The rest of his companions had to hasten to assist in the berthing of the airship.
The staircase, porch, or berthing of the ladder-way to the cabin.
The berthing made to fit into a vessel's gangway on either side.
The rising or working up of the planks of a ship's sides; as berthing up a bulk-head, or bringing up in general.
To him each midshipman reported, saluting, stated his name, and received his berthing.
The freighter had anchored off the Manila port area during the night, berthing in the early hours.
The ship had berthing room for eight or ten people irrespective of the officers who slept aft.
Provision for berthing the crew had been made in a special crews cabin in the extreme forward part of the ship.
Aft of this compartment is located the crew's quarters, berthing eight men, with lavatory attached.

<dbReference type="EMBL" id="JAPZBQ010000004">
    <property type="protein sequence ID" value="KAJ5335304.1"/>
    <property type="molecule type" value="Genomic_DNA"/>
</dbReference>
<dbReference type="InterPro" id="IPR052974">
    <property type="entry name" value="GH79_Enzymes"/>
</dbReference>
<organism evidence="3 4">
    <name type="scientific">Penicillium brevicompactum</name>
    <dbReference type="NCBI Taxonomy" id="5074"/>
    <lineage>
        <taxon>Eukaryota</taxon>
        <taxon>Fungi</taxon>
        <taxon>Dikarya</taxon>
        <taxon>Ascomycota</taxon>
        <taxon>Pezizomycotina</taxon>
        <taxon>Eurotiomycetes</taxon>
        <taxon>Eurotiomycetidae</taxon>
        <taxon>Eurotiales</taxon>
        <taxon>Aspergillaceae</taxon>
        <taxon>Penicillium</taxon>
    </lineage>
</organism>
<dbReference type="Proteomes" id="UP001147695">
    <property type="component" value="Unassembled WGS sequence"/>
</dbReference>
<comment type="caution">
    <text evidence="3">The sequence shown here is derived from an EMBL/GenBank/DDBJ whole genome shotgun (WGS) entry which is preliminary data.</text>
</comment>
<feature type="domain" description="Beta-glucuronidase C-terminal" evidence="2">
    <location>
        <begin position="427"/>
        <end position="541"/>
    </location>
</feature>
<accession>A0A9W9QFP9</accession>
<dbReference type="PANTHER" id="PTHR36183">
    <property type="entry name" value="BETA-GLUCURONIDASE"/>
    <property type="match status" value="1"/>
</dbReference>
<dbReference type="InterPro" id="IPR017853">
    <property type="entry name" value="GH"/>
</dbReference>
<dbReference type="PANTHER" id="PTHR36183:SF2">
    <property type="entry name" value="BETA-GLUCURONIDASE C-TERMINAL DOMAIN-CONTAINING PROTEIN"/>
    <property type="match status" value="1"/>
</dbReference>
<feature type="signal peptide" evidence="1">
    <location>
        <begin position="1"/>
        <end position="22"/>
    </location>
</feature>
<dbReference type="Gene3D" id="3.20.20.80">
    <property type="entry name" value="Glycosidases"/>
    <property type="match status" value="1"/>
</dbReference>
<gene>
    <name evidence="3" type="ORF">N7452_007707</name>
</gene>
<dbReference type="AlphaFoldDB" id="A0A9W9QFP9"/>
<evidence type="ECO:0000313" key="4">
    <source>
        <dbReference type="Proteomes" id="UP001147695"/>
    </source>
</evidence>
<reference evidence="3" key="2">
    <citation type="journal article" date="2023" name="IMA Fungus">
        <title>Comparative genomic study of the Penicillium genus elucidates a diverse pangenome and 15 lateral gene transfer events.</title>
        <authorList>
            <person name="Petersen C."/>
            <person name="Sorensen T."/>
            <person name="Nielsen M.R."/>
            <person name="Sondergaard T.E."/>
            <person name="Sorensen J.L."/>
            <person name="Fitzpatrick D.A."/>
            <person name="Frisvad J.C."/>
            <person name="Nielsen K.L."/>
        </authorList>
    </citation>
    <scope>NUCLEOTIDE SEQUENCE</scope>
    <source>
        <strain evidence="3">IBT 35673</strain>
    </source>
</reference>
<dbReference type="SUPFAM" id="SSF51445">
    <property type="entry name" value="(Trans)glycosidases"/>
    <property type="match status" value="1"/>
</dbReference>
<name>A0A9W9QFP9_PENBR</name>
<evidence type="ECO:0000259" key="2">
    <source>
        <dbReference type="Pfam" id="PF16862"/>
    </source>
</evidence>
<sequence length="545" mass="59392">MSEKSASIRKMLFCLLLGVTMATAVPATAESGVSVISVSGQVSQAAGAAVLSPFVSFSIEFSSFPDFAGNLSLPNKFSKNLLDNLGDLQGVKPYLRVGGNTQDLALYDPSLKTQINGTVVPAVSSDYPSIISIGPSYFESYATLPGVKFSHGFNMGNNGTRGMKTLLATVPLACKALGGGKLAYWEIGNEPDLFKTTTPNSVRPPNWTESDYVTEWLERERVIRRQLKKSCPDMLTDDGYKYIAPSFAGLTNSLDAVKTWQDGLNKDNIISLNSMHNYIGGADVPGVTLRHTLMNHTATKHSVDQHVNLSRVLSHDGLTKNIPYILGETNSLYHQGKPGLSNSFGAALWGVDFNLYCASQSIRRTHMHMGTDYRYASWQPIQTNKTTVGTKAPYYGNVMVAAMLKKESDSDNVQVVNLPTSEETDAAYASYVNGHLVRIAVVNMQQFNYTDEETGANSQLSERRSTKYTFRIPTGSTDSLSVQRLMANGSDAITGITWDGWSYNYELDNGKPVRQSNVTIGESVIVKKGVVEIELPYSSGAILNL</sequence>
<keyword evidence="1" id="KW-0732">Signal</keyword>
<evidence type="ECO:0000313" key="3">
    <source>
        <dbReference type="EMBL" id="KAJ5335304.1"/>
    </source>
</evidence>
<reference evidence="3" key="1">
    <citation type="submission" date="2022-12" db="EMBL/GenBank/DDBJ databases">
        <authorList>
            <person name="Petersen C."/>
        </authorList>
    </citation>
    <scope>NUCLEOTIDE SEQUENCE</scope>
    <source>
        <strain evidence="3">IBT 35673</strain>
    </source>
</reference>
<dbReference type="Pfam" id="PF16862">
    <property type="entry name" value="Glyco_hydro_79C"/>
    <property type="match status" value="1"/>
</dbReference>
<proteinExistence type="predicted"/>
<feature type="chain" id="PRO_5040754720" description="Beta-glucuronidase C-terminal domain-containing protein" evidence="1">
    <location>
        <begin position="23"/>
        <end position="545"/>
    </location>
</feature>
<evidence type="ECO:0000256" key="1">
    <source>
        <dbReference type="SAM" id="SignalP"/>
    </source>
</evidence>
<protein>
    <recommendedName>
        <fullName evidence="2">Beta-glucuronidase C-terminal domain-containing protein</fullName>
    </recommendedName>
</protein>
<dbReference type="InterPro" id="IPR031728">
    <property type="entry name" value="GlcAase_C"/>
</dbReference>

It was moored just at the entrance to the dock or mole, and was in charge of an official who regulated the berthing of vessels.
1620s, "convenient sea room" (both for ships and sailors), of uncertain origin, probably from bear (v.) + abstract noun suffix -th (2) as in strength, health, etc. Original sense is preserved in phrase to give (something or someone) wide berth. Meaning "place on a ship to stow chests, room for sailors" is from 1706; extended to non-nautical situations by 1778.
1660s, of ships, from berth (n.). Of persons (intransitive), from 1886. Related: Berthed; berthing.
A job, appointment, situation, etc: Dissatisfied with his prewar truck-driving berth (late 1700s+ Nautical)